When people think of Las Vegas, they picture slot machines, glitzy casinos, themed hotels and entertainment extraordinaire. They only think of “The Strip”.
Las Vegas is more than just “The Strip”. There is a lot more to this world-famous getaway destination, and nearly 2 million people valley-wide call Las Vegas home.
Here are ten things you can do in Las Vegas that does not involve the Strip.
Red Rock Canyon National Conservation area is located just a few miles west of Las Vegas and encompasses 195,819 acres within the Mojave Desert.
Red Rock Canyon is known for geological features such as towering red sandstone peaks and the Keystone Thrust Fault, as well as Native American petroglyphs.
The one-way 13-mile scenic drive through Red Rock Canyon allows visitors to explore the highs and lows of the canyon from their vehicle or bicycle, with many scenic stops and trailheads along the way.
Entrance fees support visitor facilities and upkeep for this world-renowned scenic drive.
Lake Mead National Recreation Area is a U.S. National Recreation Area located in southeastern Nevada and northwestern Arizona.
Swim, boat, hike, cycle, camp and fish at America’s first and largest national recreation area. With striking landscapes and brilliant blue waters, this year-round playground spreads across 1.5 million acres of mountains, canyons, valleys and two vast lakes.
Hoover Dam is a concrete arch-gravity dam in the Black Canyon of the Colorado River, on the border between Nevada and Arizona. It was constructed between 1931 and 1936 during the Great Depression.
Hoover Dam impounds Lake Mead, the largest reservoir in the United States by volume (when it is full). The dam is located 7 miles northeast of Boulder City, Nevada. The dam’s generators provide power for public and private utilities in Nevada, Arizona, and California. Hoover Dam is a major tourist attraction; nearly a million people tour the dam each year.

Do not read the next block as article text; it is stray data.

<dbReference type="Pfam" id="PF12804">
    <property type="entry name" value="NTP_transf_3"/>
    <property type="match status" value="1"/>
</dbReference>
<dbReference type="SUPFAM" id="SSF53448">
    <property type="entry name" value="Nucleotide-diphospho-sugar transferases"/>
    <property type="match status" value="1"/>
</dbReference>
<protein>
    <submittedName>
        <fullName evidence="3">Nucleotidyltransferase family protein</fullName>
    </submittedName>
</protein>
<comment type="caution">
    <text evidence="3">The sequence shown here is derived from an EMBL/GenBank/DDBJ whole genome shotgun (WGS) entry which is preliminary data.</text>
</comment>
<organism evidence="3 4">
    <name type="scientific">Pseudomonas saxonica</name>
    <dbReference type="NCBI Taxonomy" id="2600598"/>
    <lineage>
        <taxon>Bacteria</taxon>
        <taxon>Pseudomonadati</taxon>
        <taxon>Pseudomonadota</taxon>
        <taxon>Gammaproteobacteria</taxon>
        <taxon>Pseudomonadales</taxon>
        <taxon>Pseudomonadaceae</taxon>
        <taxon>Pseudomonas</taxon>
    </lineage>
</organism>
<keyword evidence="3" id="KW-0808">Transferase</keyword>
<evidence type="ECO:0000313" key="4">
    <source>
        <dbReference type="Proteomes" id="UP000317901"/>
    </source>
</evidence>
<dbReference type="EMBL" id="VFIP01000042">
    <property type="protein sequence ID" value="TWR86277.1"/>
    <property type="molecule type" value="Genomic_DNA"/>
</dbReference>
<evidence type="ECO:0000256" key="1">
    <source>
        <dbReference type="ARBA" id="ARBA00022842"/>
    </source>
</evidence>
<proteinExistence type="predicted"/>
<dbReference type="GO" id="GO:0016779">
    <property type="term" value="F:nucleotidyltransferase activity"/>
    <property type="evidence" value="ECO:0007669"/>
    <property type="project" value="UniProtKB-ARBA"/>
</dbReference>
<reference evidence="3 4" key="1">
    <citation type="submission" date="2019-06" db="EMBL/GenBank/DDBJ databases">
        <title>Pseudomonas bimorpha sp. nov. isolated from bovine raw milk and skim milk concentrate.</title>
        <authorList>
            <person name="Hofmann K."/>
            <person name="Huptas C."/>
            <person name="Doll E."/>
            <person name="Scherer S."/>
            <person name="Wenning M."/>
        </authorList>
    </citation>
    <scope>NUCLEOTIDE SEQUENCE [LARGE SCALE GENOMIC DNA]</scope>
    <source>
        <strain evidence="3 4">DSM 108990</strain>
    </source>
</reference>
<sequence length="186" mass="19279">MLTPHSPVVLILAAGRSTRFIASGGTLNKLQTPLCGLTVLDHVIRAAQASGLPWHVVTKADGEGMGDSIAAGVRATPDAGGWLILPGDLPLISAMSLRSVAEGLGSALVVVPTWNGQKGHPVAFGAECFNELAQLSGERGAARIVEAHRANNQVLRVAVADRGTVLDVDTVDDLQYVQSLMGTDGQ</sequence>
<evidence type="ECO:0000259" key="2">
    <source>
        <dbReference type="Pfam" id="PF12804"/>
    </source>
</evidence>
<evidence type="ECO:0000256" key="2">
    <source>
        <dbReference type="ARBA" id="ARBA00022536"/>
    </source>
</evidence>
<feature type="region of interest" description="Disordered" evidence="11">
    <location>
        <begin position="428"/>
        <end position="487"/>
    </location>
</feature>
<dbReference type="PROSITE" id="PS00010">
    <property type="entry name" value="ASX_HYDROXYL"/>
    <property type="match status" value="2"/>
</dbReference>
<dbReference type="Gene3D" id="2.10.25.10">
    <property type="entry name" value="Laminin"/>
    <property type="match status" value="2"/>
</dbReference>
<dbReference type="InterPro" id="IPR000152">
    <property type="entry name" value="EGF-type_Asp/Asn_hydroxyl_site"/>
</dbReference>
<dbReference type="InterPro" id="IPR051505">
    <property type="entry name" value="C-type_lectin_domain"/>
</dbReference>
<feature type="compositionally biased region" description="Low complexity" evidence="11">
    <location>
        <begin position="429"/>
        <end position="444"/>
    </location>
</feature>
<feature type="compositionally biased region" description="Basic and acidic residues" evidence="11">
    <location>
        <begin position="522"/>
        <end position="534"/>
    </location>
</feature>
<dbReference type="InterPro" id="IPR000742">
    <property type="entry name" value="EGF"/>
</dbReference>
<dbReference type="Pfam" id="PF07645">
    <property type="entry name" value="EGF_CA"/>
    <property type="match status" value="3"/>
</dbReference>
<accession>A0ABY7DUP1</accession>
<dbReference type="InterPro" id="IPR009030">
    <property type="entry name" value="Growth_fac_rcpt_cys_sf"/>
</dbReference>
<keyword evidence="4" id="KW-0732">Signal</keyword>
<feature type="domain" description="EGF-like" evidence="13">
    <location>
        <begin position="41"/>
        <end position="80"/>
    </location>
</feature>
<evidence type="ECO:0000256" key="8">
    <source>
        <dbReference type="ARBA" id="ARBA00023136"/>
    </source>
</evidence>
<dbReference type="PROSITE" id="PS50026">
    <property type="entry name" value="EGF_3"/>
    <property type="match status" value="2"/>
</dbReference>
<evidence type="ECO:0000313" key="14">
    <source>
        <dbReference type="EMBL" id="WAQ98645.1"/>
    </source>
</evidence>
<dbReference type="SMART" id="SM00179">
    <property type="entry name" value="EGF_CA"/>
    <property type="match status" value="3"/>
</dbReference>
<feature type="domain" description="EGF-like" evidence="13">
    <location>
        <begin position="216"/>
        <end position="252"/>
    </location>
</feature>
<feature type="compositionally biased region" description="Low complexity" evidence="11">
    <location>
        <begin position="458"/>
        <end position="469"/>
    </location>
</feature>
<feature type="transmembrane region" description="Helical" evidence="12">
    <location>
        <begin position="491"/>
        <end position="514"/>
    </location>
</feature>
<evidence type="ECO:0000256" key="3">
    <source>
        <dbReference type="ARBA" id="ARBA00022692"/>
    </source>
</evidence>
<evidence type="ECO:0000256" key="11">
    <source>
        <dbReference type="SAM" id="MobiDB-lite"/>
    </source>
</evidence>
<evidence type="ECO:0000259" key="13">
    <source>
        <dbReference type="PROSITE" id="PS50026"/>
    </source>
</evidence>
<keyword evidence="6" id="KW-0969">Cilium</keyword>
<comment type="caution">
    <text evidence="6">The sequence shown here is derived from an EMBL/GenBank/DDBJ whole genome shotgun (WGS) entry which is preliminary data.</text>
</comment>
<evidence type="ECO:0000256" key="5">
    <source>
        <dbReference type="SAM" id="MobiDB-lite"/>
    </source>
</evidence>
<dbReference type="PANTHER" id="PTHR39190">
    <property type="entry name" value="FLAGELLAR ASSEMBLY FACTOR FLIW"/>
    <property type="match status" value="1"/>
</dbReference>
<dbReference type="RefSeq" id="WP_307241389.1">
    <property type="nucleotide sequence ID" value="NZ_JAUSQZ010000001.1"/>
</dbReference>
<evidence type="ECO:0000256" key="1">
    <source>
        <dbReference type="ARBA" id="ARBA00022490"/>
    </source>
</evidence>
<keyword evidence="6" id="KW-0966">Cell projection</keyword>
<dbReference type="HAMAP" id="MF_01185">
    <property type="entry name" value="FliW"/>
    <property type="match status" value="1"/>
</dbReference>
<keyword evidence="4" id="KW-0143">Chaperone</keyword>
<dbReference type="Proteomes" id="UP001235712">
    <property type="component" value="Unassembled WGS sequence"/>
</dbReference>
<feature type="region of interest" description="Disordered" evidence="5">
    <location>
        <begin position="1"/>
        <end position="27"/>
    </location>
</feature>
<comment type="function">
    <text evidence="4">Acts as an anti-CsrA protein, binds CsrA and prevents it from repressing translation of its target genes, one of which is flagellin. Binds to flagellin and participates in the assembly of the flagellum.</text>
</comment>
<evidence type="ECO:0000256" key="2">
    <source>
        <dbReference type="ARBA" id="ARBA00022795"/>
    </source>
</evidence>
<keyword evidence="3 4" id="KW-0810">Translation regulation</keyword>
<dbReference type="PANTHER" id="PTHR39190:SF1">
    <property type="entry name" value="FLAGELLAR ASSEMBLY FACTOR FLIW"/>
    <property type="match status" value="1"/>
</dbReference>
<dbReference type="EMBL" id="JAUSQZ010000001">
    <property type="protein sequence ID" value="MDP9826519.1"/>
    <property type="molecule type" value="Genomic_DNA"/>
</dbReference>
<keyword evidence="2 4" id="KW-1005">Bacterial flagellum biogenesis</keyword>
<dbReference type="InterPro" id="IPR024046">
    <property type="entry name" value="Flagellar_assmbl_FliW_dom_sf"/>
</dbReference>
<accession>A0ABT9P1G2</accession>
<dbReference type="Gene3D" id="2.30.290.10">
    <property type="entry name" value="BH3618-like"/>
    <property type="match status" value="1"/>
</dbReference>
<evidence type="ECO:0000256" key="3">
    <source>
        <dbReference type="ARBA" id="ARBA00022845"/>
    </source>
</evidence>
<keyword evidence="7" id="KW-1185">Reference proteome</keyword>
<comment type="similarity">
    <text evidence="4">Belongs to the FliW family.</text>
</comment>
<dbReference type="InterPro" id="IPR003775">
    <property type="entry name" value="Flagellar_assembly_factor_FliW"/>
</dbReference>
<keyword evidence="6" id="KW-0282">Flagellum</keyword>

Lake Las Vegas in Henderson, Nevada is a premier residential, golf and resort destination situated on a privately owned 320-acre lake that features 10 miles of shoreline just 17 miles from the Las Vegas Strip.
Within the 3,592-acre master planned community are a range of residential offerings, two challenging golf courses, and three world-class hotels.
In addition, the Old-World Mediterranean-inspired destination includes pampering spas; a full-service marina with watercraft and water sport rentals and yacht cruises; hiking and biking trails; and MonteLago Village, a pedestrian-only enclave with lakeside restaurants, cafes, new Seasons Grocery, and a collection of businesses with residential offerings.
Valley of Fire State Park is a public recreation and nature preservation area covering nearly 46,000 acres located 50 miles northeast of Las Vegas. The state park derives its name from red sandstone formations, the Aztec Sandstone, which formed from shifting sand dunes 150 million years ago.
The park has a visitor’s center plus facilities for picnicking, camping, and hiking. Petroglyphs are seen throughout the park, with Mouse’s Tank and Atlatl Rock are two areas in particular with numerous petroglyphs that are relatively easily accessible.